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Cambodia's Has Muted Reaction to News of US Spying

FILE - General Tea Banh, Cambodia's Defense Minister, waits for his turn to speak at 11th International Institute of Strategic Studies Asia Security Summit, in Singapore, June 2012.
Cambodian authorities say they are not prepared to offer a strong reaction to allegations that U.S. spy agencies eavesdropped on regional leaders.

Asian nations, including Indonesia and China, have called for explanations of reports that U.S. intelligence agents used diplomatic missions in the region as "cover" to conceal their electronic spying.

In Phnom Penh, however, Defense Minister Tea Banh told VOA's Khmer service there is not adequate justification for formal complaint to Washington.

“If they do it for surveillance or spying, it is surely hard to confirm," the minister said, "and there might be no evidence to make any allegation. This is almost impossible.”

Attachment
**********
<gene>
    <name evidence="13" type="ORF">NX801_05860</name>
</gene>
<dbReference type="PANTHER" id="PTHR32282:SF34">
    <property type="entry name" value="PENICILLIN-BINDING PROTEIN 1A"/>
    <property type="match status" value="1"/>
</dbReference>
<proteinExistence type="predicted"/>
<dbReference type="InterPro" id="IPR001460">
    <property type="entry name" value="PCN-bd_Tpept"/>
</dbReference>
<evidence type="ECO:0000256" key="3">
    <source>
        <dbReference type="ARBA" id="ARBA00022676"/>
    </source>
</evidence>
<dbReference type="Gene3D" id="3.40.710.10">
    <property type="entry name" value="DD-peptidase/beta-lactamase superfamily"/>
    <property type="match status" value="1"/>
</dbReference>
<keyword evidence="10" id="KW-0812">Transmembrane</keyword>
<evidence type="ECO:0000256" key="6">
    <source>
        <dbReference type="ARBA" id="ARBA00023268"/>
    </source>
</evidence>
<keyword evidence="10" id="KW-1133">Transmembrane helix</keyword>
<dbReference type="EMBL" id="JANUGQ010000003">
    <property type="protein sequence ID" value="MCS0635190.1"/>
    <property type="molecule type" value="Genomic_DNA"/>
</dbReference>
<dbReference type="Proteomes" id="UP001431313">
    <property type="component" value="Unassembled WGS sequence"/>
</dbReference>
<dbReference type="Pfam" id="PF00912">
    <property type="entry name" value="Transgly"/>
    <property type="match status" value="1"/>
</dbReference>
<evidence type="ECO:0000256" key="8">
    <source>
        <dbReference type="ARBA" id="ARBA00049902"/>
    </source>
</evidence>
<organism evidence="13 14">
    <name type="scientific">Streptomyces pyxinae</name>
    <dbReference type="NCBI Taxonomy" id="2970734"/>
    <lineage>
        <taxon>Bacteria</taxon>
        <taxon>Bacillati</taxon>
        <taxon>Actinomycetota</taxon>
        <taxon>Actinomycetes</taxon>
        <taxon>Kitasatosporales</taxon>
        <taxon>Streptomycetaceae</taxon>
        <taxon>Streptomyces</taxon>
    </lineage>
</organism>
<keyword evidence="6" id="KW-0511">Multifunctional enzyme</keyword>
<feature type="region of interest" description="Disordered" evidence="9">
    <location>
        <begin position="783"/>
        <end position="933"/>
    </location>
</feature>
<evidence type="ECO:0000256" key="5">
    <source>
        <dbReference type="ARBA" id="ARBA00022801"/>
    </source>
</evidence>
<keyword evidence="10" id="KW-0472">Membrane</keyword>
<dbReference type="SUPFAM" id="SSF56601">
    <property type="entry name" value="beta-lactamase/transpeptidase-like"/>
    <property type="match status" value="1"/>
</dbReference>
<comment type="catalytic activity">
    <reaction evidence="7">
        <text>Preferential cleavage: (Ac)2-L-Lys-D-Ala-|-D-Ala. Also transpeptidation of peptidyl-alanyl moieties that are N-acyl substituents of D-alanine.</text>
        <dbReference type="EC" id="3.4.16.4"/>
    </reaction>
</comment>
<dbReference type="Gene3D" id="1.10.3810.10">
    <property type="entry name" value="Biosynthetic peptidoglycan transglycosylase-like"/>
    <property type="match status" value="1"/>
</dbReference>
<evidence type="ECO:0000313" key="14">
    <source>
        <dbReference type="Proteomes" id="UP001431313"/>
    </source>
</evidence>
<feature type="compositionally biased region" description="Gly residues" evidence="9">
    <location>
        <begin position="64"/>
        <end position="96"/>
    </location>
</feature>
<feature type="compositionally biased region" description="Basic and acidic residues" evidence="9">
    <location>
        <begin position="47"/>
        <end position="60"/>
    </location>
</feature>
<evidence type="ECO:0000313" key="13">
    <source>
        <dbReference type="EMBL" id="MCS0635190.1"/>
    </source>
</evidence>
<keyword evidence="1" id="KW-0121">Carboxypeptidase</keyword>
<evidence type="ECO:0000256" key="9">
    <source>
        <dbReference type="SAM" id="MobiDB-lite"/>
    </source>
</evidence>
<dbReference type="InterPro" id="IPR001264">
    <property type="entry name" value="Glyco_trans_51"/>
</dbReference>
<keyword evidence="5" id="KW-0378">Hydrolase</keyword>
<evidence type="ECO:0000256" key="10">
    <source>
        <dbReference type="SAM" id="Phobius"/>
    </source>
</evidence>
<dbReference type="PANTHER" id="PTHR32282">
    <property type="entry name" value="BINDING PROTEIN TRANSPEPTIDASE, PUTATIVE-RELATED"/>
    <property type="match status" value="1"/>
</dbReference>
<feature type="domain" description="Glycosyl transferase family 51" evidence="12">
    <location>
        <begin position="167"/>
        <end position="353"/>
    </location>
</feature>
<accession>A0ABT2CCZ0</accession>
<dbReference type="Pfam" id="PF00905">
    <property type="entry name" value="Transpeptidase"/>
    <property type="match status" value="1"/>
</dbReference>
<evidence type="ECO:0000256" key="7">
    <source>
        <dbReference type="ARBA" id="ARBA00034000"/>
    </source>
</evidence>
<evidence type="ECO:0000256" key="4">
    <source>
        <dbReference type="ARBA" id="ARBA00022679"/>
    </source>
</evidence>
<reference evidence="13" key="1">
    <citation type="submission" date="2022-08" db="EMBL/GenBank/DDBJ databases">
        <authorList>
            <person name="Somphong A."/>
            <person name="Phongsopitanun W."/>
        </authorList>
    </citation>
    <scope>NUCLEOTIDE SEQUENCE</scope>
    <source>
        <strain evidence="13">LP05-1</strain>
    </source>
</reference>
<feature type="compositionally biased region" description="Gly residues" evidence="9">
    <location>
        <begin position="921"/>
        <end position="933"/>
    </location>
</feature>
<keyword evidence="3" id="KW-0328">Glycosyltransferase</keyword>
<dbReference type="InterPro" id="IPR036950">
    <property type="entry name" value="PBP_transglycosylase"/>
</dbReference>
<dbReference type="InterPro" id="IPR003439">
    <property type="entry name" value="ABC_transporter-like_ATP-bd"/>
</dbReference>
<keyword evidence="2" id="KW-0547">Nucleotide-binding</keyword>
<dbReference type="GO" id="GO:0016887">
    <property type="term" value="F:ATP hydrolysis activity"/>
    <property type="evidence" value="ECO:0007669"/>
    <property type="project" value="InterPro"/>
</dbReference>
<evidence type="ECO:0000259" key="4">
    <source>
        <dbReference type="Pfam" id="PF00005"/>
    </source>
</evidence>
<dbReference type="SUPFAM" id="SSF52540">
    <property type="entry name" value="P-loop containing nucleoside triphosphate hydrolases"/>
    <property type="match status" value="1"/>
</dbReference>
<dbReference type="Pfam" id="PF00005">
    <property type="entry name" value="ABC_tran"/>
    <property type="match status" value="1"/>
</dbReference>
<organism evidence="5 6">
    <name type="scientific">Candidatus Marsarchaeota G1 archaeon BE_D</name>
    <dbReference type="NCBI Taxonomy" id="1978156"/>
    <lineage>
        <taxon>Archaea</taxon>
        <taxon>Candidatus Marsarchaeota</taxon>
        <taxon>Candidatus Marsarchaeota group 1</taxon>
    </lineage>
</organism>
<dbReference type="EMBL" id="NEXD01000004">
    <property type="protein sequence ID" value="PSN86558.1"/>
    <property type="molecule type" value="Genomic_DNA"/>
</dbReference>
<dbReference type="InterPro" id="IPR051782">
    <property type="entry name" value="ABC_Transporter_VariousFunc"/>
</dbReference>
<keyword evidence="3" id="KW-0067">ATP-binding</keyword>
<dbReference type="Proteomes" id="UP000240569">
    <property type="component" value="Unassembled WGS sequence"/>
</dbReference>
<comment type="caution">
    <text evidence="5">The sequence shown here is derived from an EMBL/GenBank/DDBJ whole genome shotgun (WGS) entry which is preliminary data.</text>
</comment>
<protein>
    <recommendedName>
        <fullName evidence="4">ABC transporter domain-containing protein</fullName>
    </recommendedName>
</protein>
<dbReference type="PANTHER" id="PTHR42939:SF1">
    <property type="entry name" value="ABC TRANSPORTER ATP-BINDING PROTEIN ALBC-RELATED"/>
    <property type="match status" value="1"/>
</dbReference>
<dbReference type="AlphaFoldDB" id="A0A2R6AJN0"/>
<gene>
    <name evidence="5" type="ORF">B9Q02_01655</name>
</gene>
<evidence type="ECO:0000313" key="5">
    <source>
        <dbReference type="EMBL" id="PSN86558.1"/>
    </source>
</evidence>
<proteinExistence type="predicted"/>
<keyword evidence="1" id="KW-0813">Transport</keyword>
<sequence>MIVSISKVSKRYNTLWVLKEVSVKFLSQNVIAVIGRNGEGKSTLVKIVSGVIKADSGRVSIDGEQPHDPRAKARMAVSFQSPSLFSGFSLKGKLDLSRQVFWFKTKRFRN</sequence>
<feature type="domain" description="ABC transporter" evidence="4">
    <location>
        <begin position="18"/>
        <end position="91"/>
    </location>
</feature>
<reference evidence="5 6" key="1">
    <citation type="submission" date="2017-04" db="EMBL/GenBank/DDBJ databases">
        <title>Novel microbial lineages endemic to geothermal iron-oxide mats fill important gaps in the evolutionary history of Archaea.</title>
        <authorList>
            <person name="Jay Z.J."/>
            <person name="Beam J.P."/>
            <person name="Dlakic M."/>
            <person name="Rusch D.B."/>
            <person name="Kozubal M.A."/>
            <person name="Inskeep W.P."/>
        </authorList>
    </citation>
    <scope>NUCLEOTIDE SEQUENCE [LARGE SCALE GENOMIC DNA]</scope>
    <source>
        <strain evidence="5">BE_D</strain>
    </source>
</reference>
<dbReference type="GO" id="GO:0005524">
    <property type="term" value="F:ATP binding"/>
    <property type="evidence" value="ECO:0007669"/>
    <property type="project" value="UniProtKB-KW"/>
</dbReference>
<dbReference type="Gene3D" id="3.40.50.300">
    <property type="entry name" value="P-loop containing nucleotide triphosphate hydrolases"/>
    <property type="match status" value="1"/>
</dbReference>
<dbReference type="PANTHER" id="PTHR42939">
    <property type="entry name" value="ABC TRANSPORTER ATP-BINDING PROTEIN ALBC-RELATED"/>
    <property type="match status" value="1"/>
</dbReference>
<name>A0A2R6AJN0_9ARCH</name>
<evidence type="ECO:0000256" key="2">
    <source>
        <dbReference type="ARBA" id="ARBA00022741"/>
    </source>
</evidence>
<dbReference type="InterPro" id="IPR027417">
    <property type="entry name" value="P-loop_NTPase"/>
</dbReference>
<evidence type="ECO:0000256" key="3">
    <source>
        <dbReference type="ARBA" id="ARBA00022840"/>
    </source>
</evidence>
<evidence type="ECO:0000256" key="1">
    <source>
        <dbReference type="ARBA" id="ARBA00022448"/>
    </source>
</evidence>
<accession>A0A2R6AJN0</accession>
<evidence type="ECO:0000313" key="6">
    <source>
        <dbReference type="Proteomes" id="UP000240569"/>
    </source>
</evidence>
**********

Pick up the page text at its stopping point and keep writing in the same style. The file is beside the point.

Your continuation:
Interior Minister Sar Kheng said he found the U.S. actions confounding. “I’m saying this on my own behalf, not for my government,” he said. “The U.S. is normally a promoter of democracy, freedom and human rights, but why would they do this? I don’t know what they want.”

Allegations about U.S. spying in Southeast Asia are the latest in a series of disclosures about the widespread range of U.S. surveillance programs.

This report was produced in collaboration with the VOA Khmer service.